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When surveying remnants of the past, how do we assemble the pieces of the puzzle to create a complete picture? How do we know that the picture we have created is the right one? Will there not be some bias? Some idealization? Consciously and unconsciously, every historian shapes his/her narrative and judgments as to convey a perception of his/her subject in a persuasive manner. Ammianus Marcellinus was a Greek historian who wrote in Latin during the 4th century CE. He wrote an eyewitness account of the Siege of Amida. His work was inescapably biased in favor of the Romans. Procopious was also a Greek who wrote in the 6th century CE. He was a witness to the Persian wars and his views in The History of Wars were skewed towards the Romans as well. Pseudo Joshua the Stylite, a Christian monk from Edessa, wrote about the conflicts between the Byzantine Empire and the Persians. His accounts were religiously biased and morally motivated. He wrote to warn future readers of the punishments the Romans endured for their sins. All the works of these historians served to paint Persia in a negative light.

As we can see, even ancient historians were somewhat propagandistic. Can we really trust Plutarch, Cicero, Hesiod and Livy? Were they not biased against women? What about the great philosophers Plato and Aristotle? They made no effort to hide their disdain for women. With all these biased written accounts, can we turn to the artifacts left behind and hope to find some semblance of verity? Or are most of them possible fakes, like the surreptitiously procured “Queen of the Night”? (Side note: If you Google “Lilith”, the Queen of the Night plaque comes up in abundance).  Considering that the majority of the artifacts of ancient civilizations are works of art, even if they do serve a functional purpose, one can assume that there is a certain level of idealization done by the artist.  Is it all just circular reasoning? How do we know what we know?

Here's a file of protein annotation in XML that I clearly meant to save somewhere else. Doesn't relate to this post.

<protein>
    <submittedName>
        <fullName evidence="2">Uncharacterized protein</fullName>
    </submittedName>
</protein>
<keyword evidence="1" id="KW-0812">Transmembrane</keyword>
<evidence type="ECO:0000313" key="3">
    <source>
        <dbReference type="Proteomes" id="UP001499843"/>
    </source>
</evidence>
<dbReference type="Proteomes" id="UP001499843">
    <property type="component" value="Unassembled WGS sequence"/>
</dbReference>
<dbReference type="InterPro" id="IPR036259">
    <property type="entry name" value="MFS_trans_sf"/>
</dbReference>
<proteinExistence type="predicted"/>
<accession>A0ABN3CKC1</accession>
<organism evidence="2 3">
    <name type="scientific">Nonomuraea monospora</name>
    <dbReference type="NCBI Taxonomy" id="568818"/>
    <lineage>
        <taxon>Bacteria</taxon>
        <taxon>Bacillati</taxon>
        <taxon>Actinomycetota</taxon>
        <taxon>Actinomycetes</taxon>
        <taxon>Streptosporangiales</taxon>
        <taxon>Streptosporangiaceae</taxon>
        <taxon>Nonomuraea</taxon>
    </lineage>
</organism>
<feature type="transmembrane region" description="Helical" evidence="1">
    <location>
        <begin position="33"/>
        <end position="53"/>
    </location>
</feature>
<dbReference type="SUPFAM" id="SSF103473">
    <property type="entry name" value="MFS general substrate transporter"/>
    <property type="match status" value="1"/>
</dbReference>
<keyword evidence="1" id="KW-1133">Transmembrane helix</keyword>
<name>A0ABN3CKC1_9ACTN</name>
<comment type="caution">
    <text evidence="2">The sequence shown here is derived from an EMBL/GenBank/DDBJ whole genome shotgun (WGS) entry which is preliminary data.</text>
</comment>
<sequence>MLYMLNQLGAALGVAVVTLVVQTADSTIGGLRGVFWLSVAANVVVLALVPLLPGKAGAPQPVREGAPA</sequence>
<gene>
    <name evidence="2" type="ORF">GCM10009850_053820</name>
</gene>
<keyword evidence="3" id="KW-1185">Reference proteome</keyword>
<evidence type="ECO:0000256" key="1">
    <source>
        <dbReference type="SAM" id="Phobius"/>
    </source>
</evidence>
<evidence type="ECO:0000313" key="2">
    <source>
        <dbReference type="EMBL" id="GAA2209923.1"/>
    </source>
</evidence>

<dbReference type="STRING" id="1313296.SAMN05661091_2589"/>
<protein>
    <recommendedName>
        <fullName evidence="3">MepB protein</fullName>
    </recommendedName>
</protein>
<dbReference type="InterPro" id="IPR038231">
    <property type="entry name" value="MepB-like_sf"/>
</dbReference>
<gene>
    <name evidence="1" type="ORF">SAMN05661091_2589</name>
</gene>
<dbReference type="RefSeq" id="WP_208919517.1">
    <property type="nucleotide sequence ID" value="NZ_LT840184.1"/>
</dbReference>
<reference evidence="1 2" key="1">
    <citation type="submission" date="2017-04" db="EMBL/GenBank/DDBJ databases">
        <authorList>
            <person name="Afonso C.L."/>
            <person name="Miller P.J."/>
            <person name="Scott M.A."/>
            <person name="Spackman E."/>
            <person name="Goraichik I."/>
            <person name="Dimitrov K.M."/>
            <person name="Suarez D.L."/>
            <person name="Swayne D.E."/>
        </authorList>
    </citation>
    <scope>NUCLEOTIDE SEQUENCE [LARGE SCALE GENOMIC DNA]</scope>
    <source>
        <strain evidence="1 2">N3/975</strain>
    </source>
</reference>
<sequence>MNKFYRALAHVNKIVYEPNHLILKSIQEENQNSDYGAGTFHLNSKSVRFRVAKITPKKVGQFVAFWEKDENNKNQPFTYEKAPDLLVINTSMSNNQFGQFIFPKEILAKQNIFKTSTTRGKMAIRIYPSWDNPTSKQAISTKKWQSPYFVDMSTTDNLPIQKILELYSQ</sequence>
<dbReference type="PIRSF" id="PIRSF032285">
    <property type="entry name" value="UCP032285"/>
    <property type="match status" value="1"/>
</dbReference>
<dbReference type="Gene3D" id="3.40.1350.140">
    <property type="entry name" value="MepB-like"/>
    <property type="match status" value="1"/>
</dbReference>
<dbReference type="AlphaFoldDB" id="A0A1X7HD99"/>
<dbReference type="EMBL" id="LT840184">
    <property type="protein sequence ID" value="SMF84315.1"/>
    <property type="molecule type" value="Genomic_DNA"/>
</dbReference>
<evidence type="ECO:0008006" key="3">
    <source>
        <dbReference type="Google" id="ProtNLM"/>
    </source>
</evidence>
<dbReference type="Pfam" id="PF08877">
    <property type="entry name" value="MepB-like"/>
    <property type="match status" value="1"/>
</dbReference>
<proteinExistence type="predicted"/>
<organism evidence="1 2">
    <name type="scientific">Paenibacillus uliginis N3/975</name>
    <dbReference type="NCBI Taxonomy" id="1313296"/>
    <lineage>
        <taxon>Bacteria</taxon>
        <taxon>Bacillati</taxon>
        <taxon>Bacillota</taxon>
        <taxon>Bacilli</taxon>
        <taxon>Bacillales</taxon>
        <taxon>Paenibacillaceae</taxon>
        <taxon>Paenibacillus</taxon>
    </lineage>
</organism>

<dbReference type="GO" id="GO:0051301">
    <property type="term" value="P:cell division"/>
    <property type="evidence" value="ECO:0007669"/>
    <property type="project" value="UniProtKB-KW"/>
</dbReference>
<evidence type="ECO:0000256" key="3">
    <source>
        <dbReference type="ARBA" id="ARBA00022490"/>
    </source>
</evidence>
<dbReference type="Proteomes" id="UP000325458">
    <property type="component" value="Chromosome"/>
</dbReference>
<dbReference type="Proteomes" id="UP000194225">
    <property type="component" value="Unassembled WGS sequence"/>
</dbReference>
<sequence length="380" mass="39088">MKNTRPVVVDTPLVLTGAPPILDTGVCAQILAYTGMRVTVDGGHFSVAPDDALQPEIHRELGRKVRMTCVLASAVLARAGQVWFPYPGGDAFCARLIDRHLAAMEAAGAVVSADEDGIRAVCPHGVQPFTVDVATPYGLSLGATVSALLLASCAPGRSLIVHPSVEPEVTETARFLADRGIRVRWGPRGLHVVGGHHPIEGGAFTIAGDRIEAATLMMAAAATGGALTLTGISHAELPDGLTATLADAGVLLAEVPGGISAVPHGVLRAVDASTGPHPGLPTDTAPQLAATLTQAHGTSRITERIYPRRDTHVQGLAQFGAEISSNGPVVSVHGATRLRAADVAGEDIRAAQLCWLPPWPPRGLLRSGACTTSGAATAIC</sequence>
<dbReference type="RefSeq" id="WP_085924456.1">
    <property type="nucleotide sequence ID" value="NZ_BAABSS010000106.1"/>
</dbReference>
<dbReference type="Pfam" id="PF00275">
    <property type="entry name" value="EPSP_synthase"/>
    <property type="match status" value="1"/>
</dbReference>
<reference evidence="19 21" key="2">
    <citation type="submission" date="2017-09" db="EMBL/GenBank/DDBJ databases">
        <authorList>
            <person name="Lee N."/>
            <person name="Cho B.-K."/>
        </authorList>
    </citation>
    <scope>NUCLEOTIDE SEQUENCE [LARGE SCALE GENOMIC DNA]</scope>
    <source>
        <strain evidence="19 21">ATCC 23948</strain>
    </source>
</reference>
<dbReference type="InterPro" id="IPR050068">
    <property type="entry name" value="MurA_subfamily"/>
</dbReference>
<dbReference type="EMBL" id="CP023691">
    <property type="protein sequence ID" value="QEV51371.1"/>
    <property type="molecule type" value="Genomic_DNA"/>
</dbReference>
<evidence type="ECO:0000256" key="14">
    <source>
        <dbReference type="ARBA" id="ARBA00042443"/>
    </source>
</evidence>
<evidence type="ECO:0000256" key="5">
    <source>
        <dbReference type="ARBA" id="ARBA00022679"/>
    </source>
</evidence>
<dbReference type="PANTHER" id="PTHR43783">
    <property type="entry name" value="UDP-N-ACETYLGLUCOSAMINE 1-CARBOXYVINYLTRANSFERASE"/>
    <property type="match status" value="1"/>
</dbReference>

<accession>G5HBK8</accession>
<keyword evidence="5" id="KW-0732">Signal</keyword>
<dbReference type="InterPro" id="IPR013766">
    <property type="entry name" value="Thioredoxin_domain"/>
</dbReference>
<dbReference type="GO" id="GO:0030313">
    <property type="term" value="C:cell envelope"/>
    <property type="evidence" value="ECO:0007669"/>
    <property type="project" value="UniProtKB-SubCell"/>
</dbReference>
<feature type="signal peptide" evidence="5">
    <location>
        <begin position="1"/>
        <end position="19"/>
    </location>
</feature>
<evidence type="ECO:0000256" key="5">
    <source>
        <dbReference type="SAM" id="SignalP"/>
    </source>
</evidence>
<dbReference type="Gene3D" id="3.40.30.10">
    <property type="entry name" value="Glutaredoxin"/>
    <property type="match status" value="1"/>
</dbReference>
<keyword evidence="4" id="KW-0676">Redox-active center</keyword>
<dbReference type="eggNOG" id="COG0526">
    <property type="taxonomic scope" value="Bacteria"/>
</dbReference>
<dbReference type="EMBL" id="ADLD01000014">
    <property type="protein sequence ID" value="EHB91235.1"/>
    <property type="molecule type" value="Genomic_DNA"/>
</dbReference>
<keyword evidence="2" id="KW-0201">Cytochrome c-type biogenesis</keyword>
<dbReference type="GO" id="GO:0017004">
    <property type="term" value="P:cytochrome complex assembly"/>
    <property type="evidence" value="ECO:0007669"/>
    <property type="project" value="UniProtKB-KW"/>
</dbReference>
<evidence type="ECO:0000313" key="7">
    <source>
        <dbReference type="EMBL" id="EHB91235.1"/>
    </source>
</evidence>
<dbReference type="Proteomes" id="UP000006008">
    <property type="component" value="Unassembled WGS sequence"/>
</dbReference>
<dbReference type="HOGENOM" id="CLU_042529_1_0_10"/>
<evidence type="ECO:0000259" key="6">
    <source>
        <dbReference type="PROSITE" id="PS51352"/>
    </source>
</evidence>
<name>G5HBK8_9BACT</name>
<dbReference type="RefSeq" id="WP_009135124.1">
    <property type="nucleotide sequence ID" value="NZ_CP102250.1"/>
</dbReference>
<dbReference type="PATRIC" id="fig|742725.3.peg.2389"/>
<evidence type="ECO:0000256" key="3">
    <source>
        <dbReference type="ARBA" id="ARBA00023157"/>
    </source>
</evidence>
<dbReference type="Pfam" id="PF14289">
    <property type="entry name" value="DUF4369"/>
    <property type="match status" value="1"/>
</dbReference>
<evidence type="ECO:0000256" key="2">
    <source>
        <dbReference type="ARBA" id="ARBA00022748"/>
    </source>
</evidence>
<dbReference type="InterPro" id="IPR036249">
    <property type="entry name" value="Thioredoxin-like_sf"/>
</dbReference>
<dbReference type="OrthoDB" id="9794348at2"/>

“Projecta’s casket,” an artifact Jennifer Neils uses to begin her book Women in the Ancient World, is of known provenance. The casket is a large silver object with relief scenes on all nine of its sides. It is unique in its female centered imagery, suggesting that it served “feminine” purposes and was owned by a woman. The inscription on the casket says that it belonged to Projecta, presumably an aristocratic woman of some wealth. Unfortunately, not much is known about the activities of lower class women. Presumably, their possessions were more degradable and thus have not survived the centuries. Neils claims that the importance of the casket lies in the fact that “we find three archetypes of the most characteristic imagery of women in antiquity: the wife, the mistress of the household, and the sex goddess” (13). This assessment appears to be in conjunction with previous readings. We learned about the importance of a woman’s transition from parthenos to gyne. A woman was seen primarily as a wife to her husband. She was only recognized in the community in conjunction with a man. On pages 60 and 66 of Women in the Ancient World we see the importance of marriage symbolized in plaques. In the Roman sarcophagus and the Old Babylonian plaque, the men and the women are grasping hands; a gesture believed to symbolize the marriage bond. With over a thousand years between these two artifacts, the marriage symbolism holds true for both. But how do we know that the woman depicted on the casket is Projecta? Is that what she really looked like or has she been idealized?